Don't neglect the nation's nuclear energy option

Though it is bringing major benefits in terms of secure domestic energy supply and employment, the rapid rise of natural gas also poses serious threats to our economy, environment and national security. And, as President Obama made clear on Tuesday, drastic steps need to be taken to address the impacts of climate change. Fortunately, if we act to balance our growing reliance on gas with other energy sources, like nuclear energy, we will sidestep the threats from overuse and overreliance on natural gas, and at the same time, offset the impacts of climate change.

To many of us who study energy technologies, this accelerating trend of relying largely on today’s lowest-cost fuel source presents a long-term peril. With much of the world rapidly increasing its use of natural gas– China’s alone grew by nearly 500 percent between 2001 and 2011 – we know that natural gas cannot remain as abundant and as inexpensive over the long term. And a large segment of our economy – home heating, industrial processes, now electric power – will be hostage to future surprises in the supply and price of natural gas.

By focusing on near-term commodity pricing, we will block the development and growth of what is becoming our most valuable electric power option – nuclear energy. Sidelining nuclear power for another decade or more will lead to the continued erosion of our infrastructure of suppliers and vendors, and even the human capital of skilled nuclear power managers and operators.  If we want the benefits of nuclear energy tomorrow, we must take action today, to keep it viable and competitive.

Unlike natural gas, nuclear energy offers long-term reliability and affordability. Its uranium fuel is not a major portion of its costs, and it is not subject to the volatile price swings that we see in fossil fuels. Nuclear plants generate electricity around the clock, with efficiency factors no other energy technology can approach. And it creates thousands of high-skilled, high-paying jobs that can attract more students to science and engineering.

For the environment, the benefits of nuclear energy are unique. It is the only large-scale source of reliable electric power that does not emit climate-change gases. Natural gas may be cleaner than coal, but it is still a significant source, and increased use will only increase those emissions.

Maintaining a strong nuclear energy capability is also critically important for our national security, and in particular, our ability influence important international policies. This is one of our primary concerns. Other nations continue to see the important role of nuclear energy: globally 70 nuclear plants are under construction. If we hope to play any role in setting international nuclear policies – including all-important policies related to plutonium disposition and nuclear non-proliferation – we must remain “in the game.” The countries actively adding new nuclear plants and creating their own infrastructures will be the ones setting the rules. If we retreat from active participation, it will be at our own peril.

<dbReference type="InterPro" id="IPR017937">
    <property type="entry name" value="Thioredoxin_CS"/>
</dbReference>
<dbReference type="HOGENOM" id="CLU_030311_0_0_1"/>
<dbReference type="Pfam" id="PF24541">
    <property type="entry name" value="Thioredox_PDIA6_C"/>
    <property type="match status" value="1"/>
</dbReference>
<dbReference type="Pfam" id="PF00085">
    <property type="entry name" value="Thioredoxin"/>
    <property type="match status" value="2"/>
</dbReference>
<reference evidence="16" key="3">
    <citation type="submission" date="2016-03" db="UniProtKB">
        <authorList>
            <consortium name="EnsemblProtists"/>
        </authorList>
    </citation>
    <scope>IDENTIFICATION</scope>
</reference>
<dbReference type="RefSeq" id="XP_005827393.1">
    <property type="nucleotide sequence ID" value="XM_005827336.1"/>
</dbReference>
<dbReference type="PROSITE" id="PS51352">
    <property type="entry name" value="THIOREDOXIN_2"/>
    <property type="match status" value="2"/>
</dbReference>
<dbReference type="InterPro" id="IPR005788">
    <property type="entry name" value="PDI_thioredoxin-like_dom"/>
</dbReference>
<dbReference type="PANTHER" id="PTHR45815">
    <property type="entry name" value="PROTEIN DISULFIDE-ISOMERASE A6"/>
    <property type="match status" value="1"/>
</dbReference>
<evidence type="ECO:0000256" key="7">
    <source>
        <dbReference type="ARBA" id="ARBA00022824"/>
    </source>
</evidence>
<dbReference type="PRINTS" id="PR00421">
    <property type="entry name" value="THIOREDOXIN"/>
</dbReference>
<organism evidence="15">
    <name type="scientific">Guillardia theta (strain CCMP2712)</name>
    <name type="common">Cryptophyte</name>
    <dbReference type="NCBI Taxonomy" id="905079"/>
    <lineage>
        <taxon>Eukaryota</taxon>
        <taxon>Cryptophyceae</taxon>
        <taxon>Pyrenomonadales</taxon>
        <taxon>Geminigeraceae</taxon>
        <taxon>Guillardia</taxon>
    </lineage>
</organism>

Currently the United States has four nuclear generating stations under construction, in Georgia and South Carolina. Several others had been planned before the great increase in natural gas production of the past decade. Those four will keep us in the game for a few years. But if we want these benefits of nuclear energy – and want to avoid the great threat of sudden surprises in the natural gas market – the country must turn at least part of its focus away from today’s fuel prices and look more to the long term.

The federal government must put teeth in its “All of the Above” policy, and action behind the president’s words, by working more forcefully to keep alternatives to natural gas viable, particularly nuclear energy. It needs to support R&D in nuclear power technology, expedite its policy for nuclear fuel disposition, support trade and export in civilian nuclear generation technology, and invest in the human infrastructure, which is the key to long-term sustainability.

With actions like these, we can avoid the pitfall of drifting into heavy reliance on a single, volatile fossil fuel, and go into the long term with the unique benefits of a growing use of nuclear energy.

Corradini is president of the American Nuclear Society and a Distinguished Professor at the University of Wisconsin. Miller, a former Assistant Secretary for Nuclear Energy at the U.S. Department of Energy, is currently head of the Nuclear Initiative for the Bipartisan Policy Center. Meserve, a former Chairman of the Nuclear Regulatory Commission, is currently president of the Carnegie Institution for Science.